Les Tatouages du Milieu
Tattooing became self-imposed identification a long time ago, even a form of empowerment; but a normal tattoo hardly carries the weight and symbolic power as those of convicts tattooed in prison. Contributing to the creation and maintenance of group identity behind bars during the first part of the 19th century, these were marks of deviance, status or distinction within groups. This eventually led to a mesmerising anthropological study commissioned by Edmond Locard, founder of the first scientific police research laboratory in Lyon, to identify connections between convicts.
The report unfolded quite complex code systems and because of the nature of what they encode, the designs of prison tattoos were not widely recognized as such to outsiders. In the conditions of a prison, being subject to periods of isolation, separation and grief, tattoos also helped to remind of history and core values. Other tattoos were very specific about the wearer’s rank, affiliations, criminal accomplishments or punishments. Well known is the three dots tattoo, which can appear under the eye or on the hand and stood for ‚mort aux vaches, or ‚death to the cows‘ - cows meaning the police. A single dot on the cheek however revealed the wearer to be a pimp (point des maquereaux). Other images like spider webs, usually located on the elbow, represented the length of sentences. Many convicts also had mottos tattooed in large letters across their chests or backs and included ‚Kill the Pigs‘, ‚Death to the French Officers‘, ‚Vengeance’ or ‚The Whole of France is not worth a pile of shit’. In 1950, those dictionary-like documents alongside stunning photos and drawings of tattoos were compiled and finally made public with the release of the (now gone) book Les Tatouages du ‚Milieu’ by police inspector Jacques Delarue and journalist Robert Giraud. Most recently, Paris’ own Galerie Frédéric Moisan brought this collection back to life by presenting a selection of forty prints from the Delarue collection, as well as the original drawings from this publication.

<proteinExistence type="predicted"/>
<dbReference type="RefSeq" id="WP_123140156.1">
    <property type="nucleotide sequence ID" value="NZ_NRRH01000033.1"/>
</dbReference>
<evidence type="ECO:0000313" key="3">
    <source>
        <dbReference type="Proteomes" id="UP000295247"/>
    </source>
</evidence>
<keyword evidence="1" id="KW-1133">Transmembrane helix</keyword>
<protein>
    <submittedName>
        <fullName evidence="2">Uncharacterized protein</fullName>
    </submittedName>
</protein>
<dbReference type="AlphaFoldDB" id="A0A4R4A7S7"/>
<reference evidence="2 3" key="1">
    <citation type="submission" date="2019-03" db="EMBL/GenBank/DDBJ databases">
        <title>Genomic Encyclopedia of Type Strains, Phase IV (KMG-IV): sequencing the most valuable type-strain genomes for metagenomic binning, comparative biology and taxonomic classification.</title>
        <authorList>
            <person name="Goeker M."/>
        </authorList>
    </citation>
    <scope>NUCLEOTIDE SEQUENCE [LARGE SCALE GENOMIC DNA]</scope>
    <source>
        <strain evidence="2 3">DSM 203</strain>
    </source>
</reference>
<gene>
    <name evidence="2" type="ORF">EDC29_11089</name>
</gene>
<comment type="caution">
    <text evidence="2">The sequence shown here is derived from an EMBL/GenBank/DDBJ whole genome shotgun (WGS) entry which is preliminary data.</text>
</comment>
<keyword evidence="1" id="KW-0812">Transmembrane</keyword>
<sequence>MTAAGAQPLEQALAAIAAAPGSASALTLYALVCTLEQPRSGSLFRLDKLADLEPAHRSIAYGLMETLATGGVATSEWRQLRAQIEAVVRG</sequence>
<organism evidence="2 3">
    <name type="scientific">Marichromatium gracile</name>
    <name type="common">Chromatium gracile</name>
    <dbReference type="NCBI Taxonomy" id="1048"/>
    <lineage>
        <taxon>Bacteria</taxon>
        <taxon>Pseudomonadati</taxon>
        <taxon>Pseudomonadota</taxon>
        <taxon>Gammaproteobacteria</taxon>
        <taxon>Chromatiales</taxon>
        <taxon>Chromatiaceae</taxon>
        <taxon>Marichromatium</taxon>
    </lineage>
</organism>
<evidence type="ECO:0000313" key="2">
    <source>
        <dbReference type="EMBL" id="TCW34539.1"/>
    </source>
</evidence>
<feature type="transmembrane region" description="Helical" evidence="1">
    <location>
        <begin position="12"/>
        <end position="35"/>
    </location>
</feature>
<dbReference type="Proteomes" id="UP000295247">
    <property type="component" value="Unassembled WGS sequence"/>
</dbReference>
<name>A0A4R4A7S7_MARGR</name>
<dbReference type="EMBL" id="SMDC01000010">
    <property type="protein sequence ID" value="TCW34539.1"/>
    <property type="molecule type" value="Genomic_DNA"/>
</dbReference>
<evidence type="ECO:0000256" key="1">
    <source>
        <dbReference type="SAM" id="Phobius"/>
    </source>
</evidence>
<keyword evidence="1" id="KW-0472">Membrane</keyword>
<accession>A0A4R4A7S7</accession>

text: Chris rambow
all Images: Granversannes / Police Laboratory, Lyon.
Argentic print. Between 1920s and 1940s. Jacques Delarue’s Collection